Around the same time, another of our boardmembers, the famous nature photographer John Fielder, has been giving presentations about protecting the Yampa River and other rivers in the state of Colorado. During his presentations, John makes it point-blank and 20160506_201324-fielder1loud and clear that new dams and diversions are not needed to meet future water needs, but rather that conservation and water-sharing with farmers is the best path forward.

In short, Save The Colorado is OUT THERE in the media and in the public making our sentiment known far and wide. We are THE leading voice in the media and in events speaking out for the protection and restoration of the river.

SECOND, HERE’S OUR ACTION: At the same crazy time that the river and reservoirs are being drained, four new dams and diversions are being proposed in the Colorado River system. We are deep in the fight to stop every project! We agree with the President of the Waterkeeper Alliance, Robert F. Kennedy Jr., when he told the Denver Post, “The idea of taking any more water out of the Colorado River or its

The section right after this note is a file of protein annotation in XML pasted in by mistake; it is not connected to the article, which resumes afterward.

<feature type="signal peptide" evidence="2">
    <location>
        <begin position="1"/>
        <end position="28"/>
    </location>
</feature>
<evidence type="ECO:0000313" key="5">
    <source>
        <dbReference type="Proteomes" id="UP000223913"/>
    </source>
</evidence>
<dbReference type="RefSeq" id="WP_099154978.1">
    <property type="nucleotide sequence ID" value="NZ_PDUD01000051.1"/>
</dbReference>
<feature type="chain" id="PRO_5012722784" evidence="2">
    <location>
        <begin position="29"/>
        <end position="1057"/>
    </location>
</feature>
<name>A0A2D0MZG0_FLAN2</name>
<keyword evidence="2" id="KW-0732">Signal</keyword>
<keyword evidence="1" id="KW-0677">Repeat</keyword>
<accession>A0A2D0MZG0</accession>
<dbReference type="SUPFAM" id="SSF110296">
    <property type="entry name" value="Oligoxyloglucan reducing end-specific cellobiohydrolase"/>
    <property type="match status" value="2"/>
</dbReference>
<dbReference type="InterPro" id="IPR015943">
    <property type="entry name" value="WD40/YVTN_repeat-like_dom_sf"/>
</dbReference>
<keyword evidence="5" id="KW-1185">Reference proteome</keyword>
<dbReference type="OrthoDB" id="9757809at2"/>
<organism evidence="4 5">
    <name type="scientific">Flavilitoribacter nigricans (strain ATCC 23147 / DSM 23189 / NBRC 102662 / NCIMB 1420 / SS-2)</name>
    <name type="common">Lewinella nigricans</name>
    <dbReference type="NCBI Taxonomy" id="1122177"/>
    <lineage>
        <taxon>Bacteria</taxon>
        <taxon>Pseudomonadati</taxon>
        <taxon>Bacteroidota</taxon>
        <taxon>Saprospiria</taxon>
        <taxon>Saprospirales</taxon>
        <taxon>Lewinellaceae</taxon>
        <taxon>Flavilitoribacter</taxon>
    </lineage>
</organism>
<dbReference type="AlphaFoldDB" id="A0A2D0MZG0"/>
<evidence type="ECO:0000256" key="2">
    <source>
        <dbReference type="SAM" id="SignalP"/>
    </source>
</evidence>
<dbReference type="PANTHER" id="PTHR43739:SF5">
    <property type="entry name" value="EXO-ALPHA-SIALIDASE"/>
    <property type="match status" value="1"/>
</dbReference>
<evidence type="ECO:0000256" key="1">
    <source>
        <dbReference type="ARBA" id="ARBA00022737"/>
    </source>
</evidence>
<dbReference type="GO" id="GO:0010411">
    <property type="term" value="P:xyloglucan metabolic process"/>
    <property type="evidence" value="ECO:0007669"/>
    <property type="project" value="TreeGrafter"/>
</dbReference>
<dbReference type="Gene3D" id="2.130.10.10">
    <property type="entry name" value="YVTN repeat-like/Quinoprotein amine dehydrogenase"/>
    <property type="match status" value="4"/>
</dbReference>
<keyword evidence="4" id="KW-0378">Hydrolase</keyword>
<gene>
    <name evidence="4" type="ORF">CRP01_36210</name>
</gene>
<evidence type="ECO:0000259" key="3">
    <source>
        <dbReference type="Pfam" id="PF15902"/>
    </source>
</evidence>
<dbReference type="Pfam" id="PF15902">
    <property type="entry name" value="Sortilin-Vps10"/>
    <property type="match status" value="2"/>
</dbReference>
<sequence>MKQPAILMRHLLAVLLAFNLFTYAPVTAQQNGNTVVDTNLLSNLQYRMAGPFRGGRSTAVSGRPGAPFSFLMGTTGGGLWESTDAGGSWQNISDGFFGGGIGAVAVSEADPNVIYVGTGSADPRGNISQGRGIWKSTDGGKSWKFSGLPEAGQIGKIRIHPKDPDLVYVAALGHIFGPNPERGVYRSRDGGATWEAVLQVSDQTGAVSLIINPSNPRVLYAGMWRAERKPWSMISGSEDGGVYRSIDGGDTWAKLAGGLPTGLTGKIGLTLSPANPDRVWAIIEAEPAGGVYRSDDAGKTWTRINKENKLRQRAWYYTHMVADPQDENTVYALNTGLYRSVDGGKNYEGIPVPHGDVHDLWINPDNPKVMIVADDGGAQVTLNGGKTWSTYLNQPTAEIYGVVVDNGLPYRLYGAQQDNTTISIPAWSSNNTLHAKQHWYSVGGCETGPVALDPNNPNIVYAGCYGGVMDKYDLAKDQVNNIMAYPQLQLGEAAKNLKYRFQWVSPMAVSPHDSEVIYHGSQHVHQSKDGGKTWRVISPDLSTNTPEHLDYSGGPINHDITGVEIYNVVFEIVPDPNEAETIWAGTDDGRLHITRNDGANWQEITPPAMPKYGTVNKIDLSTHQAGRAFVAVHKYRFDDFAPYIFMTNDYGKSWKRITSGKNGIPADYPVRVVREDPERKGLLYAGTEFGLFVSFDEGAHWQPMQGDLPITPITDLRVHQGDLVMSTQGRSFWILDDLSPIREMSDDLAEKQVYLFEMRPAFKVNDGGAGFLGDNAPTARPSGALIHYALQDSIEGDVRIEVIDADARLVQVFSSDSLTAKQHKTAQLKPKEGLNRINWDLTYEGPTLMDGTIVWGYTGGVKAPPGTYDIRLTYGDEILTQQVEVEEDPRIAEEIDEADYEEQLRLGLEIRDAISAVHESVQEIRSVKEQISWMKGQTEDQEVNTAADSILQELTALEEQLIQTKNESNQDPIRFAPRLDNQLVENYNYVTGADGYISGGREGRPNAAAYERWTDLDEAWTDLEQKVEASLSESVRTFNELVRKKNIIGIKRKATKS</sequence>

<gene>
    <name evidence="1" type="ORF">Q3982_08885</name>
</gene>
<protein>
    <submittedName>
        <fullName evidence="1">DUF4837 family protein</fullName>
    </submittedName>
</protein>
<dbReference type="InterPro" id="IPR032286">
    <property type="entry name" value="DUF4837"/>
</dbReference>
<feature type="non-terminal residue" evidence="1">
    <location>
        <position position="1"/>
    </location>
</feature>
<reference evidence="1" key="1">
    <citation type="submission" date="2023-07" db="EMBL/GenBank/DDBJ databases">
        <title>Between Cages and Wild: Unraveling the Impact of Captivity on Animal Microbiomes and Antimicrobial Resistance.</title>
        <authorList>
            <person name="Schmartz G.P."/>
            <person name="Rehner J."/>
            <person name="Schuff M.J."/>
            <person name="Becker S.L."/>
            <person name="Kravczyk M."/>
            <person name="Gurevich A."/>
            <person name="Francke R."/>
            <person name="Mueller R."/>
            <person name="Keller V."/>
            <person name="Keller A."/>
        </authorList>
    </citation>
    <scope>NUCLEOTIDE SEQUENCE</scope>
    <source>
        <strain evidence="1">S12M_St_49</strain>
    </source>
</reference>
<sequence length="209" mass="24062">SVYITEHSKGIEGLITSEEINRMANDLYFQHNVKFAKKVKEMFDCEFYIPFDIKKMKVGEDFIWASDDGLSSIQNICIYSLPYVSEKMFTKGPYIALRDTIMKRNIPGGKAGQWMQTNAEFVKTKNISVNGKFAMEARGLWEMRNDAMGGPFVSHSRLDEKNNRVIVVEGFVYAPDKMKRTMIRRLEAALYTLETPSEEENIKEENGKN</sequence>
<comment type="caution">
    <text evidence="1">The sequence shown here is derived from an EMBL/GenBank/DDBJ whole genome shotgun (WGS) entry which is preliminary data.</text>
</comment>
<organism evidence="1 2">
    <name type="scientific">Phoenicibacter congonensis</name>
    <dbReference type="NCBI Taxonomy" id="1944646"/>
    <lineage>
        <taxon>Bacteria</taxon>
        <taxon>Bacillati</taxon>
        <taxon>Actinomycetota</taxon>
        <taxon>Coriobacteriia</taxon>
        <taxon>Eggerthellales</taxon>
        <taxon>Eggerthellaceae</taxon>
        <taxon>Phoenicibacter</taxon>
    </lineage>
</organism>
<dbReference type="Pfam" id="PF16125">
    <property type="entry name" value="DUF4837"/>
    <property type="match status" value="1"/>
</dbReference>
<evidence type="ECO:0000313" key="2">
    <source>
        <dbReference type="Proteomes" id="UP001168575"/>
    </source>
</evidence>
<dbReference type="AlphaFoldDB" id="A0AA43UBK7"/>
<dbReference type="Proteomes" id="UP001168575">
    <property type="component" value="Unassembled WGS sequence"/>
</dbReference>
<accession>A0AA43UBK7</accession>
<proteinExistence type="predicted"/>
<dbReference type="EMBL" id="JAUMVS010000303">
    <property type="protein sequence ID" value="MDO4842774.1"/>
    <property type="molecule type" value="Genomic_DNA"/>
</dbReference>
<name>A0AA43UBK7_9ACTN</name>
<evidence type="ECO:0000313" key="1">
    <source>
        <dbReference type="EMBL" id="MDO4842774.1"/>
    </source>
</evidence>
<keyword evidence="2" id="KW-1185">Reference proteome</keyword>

Screenshot (308)tributaries seems like a kind of insanity right now.”

In Colorado, we are facing off against the Moffat Collection System Project and the Windy Gap Firming Project; in Utah, we are helping to fight the Lake Powell Pipeline; in Wyoming, we are leading the charge against the proposed Fontenelle Dam re-engineering project. We’re leading, or joining, coalitions of groups fighting these projects, we’ve injected scientific comments into the permitting process, and we’ve argued that conservation and water-sharing are faster, easier, cheaper paths forward.